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Women in Business 2021: Lesley Myrick


Lesley Myrick Interior Design
Owner + Principal Designer

What is the mission of your business?

I help high-achieving moms bust out of boring homes – without stress and overwhelm.

How has your business shifted because of the COVID-19 pandemic?

COVID greatly impacted the time I had available to work with clients and I scaled back considerably in 2020 as I had my 2-year-old and 6-year-old home with me full-time (#workingmom). But, we were already set up to design virtually so it was a smooth transition to online design! I’m originally from Canada, and have also lived in California, Texas and now Georgia, so I’ve worked with clients all over the U.S. and Canada for more than six years. It’s a service that many potential clients were skeptical about – how can an interior designer possibly design a room without ever seeing it in person? But this past year has shown people how much is possible using online tools to collaborate. Whether our clients are local and we get to meet face-to-face, or if they live elsewhere and we connect via email and video chat, the end result is still the same: a kickass home they’re proud of without stress and overwhelm along the way.

What has been the most challenging part of being a female business owner?

The biggest challenge in my business since launching in 2015 has been building a network and community. Interior design is a profession that requires strong relationships and trust to grow, and that’s hard to do when you’re new in town. I launched my business in California; moved to Texas six months later and grew my business there for four years; and then moved to Macon. I haven’t had long enough in any location to really thrive! I’m looking forward to planting roots here and building a lasting business.

I hope more women will:

Trust that what comes easily to them and lights them up is what they’re meant to be doing with their work and life.

Your advice for women wanting to start their own business in Macon?

Find a coach or mentor to help you get started. Having someone who has walked the path before you that can offer advice and suggestions to help you thrive is an investment that’s worth every penny! I would not be where I am today without several amazing coaches I’ve worked with over the years.

How do you define success?

Success for me is freedom. Freedom to work with clients who are a great fit and make this career a joy; freedom to create a schedule that allows me to be available to my two young kids; and freedom to not live paycheck to paycheck.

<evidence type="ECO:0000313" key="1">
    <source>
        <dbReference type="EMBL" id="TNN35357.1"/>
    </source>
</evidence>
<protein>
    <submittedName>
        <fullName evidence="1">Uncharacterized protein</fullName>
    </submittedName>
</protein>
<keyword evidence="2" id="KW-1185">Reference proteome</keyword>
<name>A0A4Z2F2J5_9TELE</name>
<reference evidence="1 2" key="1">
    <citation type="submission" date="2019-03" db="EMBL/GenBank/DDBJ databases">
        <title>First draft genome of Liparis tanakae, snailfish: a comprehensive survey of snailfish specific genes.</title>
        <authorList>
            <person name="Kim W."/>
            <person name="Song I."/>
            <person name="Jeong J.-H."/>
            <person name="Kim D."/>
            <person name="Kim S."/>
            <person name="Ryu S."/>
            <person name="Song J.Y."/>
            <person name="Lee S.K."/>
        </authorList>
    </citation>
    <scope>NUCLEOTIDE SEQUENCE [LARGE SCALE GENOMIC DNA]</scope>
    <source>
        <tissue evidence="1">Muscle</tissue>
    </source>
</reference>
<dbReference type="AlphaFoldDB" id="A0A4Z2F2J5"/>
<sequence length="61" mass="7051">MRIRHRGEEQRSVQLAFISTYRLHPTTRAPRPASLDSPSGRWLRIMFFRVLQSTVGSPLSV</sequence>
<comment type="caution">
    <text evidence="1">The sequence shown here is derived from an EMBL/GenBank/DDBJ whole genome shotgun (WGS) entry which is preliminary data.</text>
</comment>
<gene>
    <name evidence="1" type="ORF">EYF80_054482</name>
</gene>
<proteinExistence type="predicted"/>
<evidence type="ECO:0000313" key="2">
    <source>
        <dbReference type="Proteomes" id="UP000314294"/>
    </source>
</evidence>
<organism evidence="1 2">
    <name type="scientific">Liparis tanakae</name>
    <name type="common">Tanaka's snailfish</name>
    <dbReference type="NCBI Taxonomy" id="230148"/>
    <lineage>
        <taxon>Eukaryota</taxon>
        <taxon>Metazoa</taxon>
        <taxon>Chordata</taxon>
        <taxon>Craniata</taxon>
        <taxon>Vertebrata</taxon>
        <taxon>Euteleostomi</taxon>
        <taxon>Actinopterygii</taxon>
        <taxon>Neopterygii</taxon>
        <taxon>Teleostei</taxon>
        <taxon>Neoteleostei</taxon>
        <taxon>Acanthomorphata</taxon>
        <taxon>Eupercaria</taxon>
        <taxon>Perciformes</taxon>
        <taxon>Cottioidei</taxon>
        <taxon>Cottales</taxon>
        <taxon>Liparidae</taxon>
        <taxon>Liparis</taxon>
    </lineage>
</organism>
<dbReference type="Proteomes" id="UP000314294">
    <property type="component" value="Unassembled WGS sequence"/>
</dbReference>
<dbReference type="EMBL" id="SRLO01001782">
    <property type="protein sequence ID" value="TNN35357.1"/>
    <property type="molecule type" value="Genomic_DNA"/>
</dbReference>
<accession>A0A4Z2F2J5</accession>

What are you most excited about right now in our community?

I’m loving the sense of community I’ve found in Macon, even though I’ve only lived here for a year and a half (and more than half of that has been during a pandemic!). From co-working spaces and in-person communities like The Web, which I’m part of, to downtown events to online communities and groups, it’s been awesome to meet new people and have a sense of belonging here.

You might be surprised that: While I have 16 years of experience in interior design, I took a year off at age 25 to travel as a vocalist with a music ministry! I spent a year on the road in the U.S., Canada and Taiwan.

What is the most gratifying part of your job?

With every design project we create either a concept board or 3D rendering to communicate the design plan to the client and get their approval. When the project is completed and we have the “big reveal” moment (just like on HGTV!) it always blows my mind that I’ve actually created a space that looks just like we planned! It sounds obvious that the finished room would look like the plan, but every time I’m delighted to see it come to life.

I admire women who:

Speak their truth and share their unique point of view.

What was the best business advice you ever received?

I recently watched “Stylish” with Jenna Lyons on HBO Max, which was fabulous creative inspiration! Jenna is a fashion designer and former president of J. Crew, and something she said on the show really spoke to me: “It’s not about having the right answer, it’s about having a singular point of view and moving forward. There are so many choices that at some point, you just have to go with your gut and move forward.” Interior design is so intuitive, and there’s no right answer – it’s all about trusting my intuition and sharing my point of view.

How can women better support each other?

I’m a big believer in community over competition. When I was in design school in the early 2000s, there was a prevalent attitude of competition that rubbed me the wrong way. Everyone hid their ideas for fear of being copied, and there was a general sense of mistrust and fear. I’m so happy to see this shift in the design industry toward design peers realizing that we’re not in competition with each other – we each bring our own unique vision, voice and process to the table, and by supporting each other we all rise up and make the industry better as a whole.

Looking back, I wish I had recognized:

Every time I’ve ignored a gut feeling – whether about which wallpaper to choose for a room, or a red flag from a potential client – I’ve regretted it. It’s easy to rationalize and intellectualize decisions, but when it comes down to it, I’ve always had the best results (and the most fun along the way!) in life and in business when I’ve trusted my intuition.